What is native title?
Native title is the recognition in Australian law that Indigenous people had a system of law and ownership of their lands before European settlement. Where that traditional connection has been maintained, and where government acts have not extinguished it, native title can be recognised by the law.
Native title is a right that may be present over land and water even if there is no court determination or native title claim. Native title can also exist offshore.
Native Title Act 1993 (NTA)
In summary, the NTA:
- recognises and protects native title;
- validates some acts done in the past which may have been invalid because of the existence of native title;
- confirms the extinguishment of native title in some circumstances;
- creates a 'future act' regime which sets out conditions for the doing of acts affecting native title lands or waters (for example, the grant of a license to mine);
- enables the relevant parties to enter 'Indigenous Land Use Agreements' to settle any native title issues; and
- provides a process by which claims for native title and compensation can be determined.
Offshore native title
In 2001, the High Court of Australia handed down its decision in Commonwealth v Yarmirr (the Croker Island Sea Case). The High Court held that native title can exist offshore within the limits of Australia's territorial sea. It is unclear whether native title can exist in waters seaward of Australia's territorial sea.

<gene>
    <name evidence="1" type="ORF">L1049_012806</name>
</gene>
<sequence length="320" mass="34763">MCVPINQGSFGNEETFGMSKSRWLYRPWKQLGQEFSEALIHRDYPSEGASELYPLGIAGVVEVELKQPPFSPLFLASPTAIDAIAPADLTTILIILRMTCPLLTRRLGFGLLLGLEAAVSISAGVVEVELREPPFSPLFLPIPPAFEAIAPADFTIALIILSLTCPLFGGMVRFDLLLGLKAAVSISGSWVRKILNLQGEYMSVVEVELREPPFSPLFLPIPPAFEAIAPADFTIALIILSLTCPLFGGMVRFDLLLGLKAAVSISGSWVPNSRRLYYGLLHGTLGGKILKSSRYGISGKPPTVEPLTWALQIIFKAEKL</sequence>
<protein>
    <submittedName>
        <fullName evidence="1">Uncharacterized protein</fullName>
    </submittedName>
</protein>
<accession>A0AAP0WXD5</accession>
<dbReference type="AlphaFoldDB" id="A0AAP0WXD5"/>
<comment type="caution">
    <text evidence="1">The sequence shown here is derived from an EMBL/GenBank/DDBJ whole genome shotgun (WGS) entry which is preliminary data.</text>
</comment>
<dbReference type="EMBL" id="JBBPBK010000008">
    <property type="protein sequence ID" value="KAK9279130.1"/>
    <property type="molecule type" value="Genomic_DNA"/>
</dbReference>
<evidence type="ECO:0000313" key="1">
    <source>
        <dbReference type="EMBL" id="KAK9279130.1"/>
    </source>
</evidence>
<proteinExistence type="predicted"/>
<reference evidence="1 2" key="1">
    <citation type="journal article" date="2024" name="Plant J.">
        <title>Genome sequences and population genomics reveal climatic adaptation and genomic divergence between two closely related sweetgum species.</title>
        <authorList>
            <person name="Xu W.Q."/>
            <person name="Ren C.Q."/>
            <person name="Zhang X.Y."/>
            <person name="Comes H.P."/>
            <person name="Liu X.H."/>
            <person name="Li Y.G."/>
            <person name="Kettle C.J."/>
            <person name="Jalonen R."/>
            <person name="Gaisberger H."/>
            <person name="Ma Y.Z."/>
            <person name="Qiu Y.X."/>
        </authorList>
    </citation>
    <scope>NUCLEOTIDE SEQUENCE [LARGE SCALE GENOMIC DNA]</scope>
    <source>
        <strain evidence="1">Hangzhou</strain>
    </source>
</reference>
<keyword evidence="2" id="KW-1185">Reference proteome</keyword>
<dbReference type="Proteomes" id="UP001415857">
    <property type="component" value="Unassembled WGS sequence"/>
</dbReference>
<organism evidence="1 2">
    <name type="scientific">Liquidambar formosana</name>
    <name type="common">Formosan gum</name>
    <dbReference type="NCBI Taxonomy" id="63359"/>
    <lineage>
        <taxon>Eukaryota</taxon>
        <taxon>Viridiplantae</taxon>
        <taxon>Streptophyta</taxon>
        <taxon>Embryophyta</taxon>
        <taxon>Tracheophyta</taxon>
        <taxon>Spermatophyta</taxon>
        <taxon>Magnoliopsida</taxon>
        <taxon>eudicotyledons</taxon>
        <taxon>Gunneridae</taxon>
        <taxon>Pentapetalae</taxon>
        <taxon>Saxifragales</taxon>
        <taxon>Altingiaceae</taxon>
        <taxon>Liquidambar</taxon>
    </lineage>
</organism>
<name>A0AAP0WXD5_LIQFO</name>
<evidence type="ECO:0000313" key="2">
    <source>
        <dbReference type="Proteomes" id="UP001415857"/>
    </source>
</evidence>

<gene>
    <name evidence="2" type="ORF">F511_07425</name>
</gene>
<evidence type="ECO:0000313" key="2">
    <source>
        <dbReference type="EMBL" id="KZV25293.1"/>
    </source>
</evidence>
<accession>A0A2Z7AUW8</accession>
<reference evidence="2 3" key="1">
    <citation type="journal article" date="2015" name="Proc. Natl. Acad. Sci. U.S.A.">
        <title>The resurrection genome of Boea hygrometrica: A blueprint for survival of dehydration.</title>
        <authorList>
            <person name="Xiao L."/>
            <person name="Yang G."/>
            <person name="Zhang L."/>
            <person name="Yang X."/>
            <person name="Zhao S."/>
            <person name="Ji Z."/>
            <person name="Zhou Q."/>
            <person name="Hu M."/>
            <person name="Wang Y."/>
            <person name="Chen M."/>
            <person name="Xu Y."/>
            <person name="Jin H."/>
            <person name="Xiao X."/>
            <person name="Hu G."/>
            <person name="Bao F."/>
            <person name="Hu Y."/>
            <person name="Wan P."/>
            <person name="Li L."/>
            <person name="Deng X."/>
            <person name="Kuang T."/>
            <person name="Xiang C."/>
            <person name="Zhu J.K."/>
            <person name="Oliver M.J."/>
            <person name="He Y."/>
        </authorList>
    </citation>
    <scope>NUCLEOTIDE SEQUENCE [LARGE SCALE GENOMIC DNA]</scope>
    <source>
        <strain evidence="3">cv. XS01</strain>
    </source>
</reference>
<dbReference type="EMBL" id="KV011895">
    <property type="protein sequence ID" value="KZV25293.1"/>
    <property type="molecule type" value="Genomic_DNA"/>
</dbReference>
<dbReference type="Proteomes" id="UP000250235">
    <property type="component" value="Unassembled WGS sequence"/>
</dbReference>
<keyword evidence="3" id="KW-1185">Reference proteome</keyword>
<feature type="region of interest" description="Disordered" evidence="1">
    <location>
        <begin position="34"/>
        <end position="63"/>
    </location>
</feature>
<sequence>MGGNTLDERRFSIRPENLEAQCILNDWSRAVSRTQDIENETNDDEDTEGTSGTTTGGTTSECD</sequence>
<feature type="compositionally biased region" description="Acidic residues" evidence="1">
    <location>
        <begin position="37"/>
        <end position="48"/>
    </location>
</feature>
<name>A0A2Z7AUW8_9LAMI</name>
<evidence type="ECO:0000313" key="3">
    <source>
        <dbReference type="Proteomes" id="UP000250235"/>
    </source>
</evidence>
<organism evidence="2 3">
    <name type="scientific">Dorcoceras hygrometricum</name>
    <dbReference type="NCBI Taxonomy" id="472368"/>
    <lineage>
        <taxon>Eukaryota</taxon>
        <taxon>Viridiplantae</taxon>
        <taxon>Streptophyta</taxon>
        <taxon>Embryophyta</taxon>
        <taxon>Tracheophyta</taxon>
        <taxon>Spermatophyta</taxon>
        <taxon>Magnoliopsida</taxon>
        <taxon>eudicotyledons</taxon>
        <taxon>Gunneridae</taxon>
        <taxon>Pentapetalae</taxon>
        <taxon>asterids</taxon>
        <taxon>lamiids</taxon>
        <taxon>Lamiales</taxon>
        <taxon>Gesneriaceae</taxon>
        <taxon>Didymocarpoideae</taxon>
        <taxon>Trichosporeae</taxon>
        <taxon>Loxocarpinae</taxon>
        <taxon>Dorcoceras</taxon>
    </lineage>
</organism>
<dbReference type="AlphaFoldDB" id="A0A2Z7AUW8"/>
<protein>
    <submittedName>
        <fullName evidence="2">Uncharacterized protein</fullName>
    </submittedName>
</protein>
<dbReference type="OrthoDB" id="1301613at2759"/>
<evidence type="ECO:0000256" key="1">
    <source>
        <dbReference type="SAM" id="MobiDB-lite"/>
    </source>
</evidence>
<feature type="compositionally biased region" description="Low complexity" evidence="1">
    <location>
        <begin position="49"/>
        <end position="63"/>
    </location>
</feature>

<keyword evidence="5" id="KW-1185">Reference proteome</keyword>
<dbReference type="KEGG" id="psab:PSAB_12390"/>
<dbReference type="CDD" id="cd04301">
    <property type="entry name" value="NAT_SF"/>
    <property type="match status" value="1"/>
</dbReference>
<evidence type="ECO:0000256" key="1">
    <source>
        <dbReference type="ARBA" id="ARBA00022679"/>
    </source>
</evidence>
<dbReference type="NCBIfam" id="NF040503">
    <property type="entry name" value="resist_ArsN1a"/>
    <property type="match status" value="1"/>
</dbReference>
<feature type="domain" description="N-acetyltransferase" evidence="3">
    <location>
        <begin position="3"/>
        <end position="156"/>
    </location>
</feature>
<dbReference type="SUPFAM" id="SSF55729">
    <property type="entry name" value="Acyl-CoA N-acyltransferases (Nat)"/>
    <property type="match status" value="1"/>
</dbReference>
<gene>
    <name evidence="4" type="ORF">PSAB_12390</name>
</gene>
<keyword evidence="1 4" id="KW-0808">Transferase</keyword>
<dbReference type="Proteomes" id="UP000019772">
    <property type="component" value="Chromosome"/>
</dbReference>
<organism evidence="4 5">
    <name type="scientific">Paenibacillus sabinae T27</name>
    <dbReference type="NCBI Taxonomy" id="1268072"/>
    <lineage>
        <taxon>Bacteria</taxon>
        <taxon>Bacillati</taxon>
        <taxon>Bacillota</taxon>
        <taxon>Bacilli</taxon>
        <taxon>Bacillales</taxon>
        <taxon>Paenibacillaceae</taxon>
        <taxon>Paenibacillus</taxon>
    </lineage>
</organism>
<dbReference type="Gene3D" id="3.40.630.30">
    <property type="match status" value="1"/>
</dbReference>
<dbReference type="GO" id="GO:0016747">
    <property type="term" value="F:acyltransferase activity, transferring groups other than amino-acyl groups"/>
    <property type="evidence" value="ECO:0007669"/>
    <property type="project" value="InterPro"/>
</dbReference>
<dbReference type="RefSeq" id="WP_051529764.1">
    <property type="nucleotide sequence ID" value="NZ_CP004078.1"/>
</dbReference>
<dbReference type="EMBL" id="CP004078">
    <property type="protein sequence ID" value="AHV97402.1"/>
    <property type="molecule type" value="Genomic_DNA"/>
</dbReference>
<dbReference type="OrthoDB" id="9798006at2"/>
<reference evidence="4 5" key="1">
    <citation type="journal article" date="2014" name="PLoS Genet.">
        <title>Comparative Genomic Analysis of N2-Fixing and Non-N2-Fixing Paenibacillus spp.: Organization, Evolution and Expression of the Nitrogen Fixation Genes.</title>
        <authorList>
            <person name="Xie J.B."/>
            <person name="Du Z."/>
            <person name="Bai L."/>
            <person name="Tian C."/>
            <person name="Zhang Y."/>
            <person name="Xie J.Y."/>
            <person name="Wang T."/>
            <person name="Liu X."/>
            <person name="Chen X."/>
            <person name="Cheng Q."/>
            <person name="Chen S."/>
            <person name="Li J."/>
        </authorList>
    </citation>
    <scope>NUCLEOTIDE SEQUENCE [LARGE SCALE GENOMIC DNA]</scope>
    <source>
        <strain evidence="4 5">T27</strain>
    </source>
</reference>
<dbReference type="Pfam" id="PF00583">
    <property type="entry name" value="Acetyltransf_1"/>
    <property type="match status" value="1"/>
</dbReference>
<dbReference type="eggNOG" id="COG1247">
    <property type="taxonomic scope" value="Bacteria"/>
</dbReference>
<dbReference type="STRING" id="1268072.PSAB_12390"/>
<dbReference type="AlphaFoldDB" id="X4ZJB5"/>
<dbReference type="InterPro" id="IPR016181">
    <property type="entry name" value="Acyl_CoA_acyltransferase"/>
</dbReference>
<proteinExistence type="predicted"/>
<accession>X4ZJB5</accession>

The High Court held that offshore native title can only be non-exclusive. This means that native title holders will not have the right to exclude others from accessing the sea or sea bed in the waters where native title exists. The future act regime also applies to acts done offshore, for example the grant of a permit to produce petroleum.
Complying with the NTA
The NTA allows future acts to be done offshore, as long as the procedural requirements of the future act regime are complied with. In most cases, native title parties must be provided with the same procedural rights as other parties who hold non-native title interests in the offshore area. In some cases this will amount to a right to be notified about the proposed grant of a mining or petroleum tenure. However, it is important to note that the 'right to negotiate' provisions in the Native Title Act do not apply offshore.
Where an act that affects native title has been done, the native title holders for the relevant area may be entitled to compensation. On the current state of the law, it is not possible to predict the likely quantum of any compensation.
Offshore Petroleum and Greenhouse Gas Storage Act 2006 (OPGGSA)
The OPGGSA, requires that offshore petroleum operations be carried out in a manner that does not unduly interfere with other rights and interests, including native title rights and interests. To this end, the Australian Government consults with native title parties regarding Acreage Releases. It is recommended that individual companies initiate their own consultative processes to develop good working relationships with the Indigenous people in the area.
For further information about the Native Title Act contact:
Principal Legal Officer
Future Acts Team
Future Acts and System Coordination Branch
Native Title Unit
Classification, Legal Services and Native Title Division
Robert Garran Offices
BARTON ACT 2600
Telephone: +61 2 6218 6921
Facsimile: +61 2 6218 6889
Web Page: www.ag.gov.au
National Native Title Tribunal
GPO Box 9973 Perth WA 6848
PERTH WA 6000
Telephone: +61 8 9268 7272
Facsimile: +61 8 9268 7299
Web Page: www.nntt.gov.au
For further information about the Offshore Petroleum and Greenhouse Gas Storage Act contact:
Offshore Resources Branch
Department of Resources, Energy and Tourism
GPO BOX 1564
CANBERRA ACT 2601
Telephone: +61 2 6213 7928
Facsimile: +61 2 6213 7970